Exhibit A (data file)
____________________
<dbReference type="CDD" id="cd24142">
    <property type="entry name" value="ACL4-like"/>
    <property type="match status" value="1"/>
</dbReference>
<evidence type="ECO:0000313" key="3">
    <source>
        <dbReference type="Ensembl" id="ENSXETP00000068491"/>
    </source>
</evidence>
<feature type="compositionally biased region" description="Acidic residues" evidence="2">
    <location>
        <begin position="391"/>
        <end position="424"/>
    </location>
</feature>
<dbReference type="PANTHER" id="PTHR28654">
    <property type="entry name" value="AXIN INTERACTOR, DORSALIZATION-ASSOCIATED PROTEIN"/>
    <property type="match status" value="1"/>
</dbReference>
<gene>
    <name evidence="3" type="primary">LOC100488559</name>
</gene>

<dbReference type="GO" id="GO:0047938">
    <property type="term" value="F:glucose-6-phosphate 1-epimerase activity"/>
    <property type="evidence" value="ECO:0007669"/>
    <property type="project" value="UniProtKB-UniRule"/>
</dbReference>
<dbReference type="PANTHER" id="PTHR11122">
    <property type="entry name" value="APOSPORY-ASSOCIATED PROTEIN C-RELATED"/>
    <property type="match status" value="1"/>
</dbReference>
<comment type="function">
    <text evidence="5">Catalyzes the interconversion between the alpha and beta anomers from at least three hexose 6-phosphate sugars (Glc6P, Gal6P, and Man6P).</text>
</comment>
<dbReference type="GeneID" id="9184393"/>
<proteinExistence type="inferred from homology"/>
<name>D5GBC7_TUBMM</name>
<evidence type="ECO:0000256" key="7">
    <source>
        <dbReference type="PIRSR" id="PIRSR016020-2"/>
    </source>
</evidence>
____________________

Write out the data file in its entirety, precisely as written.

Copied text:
<dbReference type="CDD" id="cd24142">
    <property type="entry name" value="ACL4-like"/>
    <property type="match status" value="1"/>
</dbReference>
<evidence type="ECO:0000313" key="3">
    <source>
        <dbReference type="Ensembl" id="ENSXETP00000068491"/>
    </source>
</evidence>
<feature type="compositionally biased region" description="Acidic residues" evidence="2">
    <location>
        <begin position="391"/>
        <end position="424"/>
    </location>
</feature>
<dbReference type="PANTHER" id="PTHR28654">
    <property type="entry name" value="AXIN INTERACTOR, DORSALIZATION-ASSOCIATED PROTEIN"/>
    <property type="match status" value="1"/>
</dbReference>
<gene>
    <name evidence="3" type="primary">LOC100488559</name>
</gene>

<dbReference type="GO" id="GO:0047938">
    <property type="term" value="F:glucose-6-phosphate 1-epimerase activity"/>
    <property type="evidence" value="ECO:0007669"/>
    <property type="project" value="UniProtKB-UniRule"/>
</dbReference>
<dbReference type="PANTHER" id="PTHR11122">
    <property type="entry name" value="APOSPORY-ASSOCIATED PROTEIN C-RELATED"/>
    <property type="match status" value="1"/>
</dbReference>
<comment type="function">
    <text evidence="5">Catalyzes the interconversion between the alpha and beta anomers from at least three hexose 6-phosphate sugars (Glc6P, Gal6P, and Man6P).</text>
</comment>
<dbReference type="GeneID" id="9184393"/>
<proteinExistence type="inferred from homology"/>
<name>D5GBC7_TUBMM</name>
<evidence type="ECO:0000256" key="7">
    <source>
        <dbReference type="PIRSR" id="PIRSR016020-2"/>
    </source>
</evidence>